The Los Angeles Times on March 6 reported that most of the unaccompanied minors from Central America who surged into the country last summer are not appearing in court when ordered to do so for a decision on their deportation. The newspaper cited immigrant defenders and apologists who asserted that the aliens are not appearing because they are not receiving the notices to appear.
This argument ignores that the illegal entrants are not simply turned loose to fend for themselves, but rather are not released until a sponsor – usually a family member – is identified. That is the address where the notice to appear for a deportation hearing is sent. If the location of the alien minor changes, a notice to the government of the new address is legally required.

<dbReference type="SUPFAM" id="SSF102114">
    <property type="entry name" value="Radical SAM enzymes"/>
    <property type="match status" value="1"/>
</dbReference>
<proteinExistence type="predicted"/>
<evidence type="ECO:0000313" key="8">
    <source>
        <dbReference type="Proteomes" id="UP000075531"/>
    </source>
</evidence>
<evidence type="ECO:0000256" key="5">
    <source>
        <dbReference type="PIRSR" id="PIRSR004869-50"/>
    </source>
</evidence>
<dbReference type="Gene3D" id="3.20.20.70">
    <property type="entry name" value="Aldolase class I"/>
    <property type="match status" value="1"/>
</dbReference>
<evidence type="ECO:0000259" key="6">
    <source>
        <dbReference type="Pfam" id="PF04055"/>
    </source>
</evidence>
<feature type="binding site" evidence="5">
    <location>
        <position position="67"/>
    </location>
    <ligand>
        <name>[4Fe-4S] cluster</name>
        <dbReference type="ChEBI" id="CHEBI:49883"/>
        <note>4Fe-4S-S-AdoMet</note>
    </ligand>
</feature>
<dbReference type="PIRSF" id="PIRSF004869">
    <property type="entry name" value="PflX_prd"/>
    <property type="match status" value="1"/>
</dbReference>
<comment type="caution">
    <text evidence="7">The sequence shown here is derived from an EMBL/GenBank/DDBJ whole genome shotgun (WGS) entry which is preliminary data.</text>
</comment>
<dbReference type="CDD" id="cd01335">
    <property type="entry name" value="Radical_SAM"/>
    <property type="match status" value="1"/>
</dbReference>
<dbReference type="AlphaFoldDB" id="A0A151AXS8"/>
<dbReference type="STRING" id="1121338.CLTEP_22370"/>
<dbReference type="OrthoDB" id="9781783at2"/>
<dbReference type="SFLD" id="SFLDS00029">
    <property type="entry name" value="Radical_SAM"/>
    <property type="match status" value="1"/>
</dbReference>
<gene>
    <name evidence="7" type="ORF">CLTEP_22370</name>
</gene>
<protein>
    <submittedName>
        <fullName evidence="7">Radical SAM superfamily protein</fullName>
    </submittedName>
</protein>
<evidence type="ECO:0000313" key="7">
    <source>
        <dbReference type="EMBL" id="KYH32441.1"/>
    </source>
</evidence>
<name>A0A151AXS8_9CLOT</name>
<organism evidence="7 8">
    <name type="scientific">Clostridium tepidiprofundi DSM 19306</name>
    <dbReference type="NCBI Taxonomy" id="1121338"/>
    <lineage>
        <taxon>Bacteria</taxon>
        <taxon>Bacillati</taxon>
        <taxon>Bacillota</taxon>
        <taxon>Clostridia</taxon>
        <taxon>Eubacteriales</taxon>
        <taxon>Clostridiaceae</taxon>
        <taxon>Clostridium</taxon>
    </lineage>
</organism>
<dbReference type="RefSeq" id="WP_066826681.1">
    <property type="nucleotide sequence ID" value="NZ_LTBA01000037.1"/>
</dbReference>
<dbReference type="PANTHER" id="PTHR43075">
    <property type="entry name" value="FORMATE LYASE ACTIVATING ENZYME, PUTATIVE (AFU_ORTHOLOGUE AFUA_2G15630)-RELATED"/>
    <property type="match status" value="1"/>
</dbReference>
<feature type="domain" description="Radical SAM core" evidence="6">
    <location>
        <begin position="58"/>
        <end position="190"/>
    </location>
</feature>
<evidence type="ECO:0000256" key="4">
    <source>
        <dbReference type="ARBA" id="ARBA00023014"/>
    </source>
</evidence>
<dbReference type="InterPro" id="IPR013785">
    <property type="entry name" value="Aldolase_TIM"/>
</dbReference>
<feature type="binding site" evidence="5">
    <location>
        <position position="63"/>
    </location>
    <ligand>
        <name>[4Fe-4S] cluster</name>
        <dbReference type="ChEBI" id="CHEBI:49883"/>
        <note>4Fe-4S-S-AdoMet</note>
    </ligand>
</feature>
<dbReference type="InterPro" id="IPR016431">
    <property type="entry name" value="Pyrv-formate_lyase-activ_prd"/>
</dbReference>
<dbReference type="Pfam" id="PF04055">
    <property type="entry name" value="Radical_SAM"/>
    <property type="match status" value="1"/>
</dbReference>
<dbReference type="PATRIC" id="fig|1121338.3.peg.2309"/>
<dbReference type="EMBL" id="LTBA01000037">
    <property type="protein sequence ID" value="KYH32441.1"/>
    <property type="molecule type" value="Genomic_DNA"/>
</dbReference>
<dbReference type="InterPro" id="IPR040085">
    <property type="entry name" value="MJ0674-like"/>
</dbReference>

For that reason, it is likely that the failure of the illegal aliens to appear in court is because the minors and/or their sponsors have chosen to ignore the government’s order in the belief that there is currently no likelihood of enforcement and that eventually the problem will be solved by the administration’s proposed amnesty.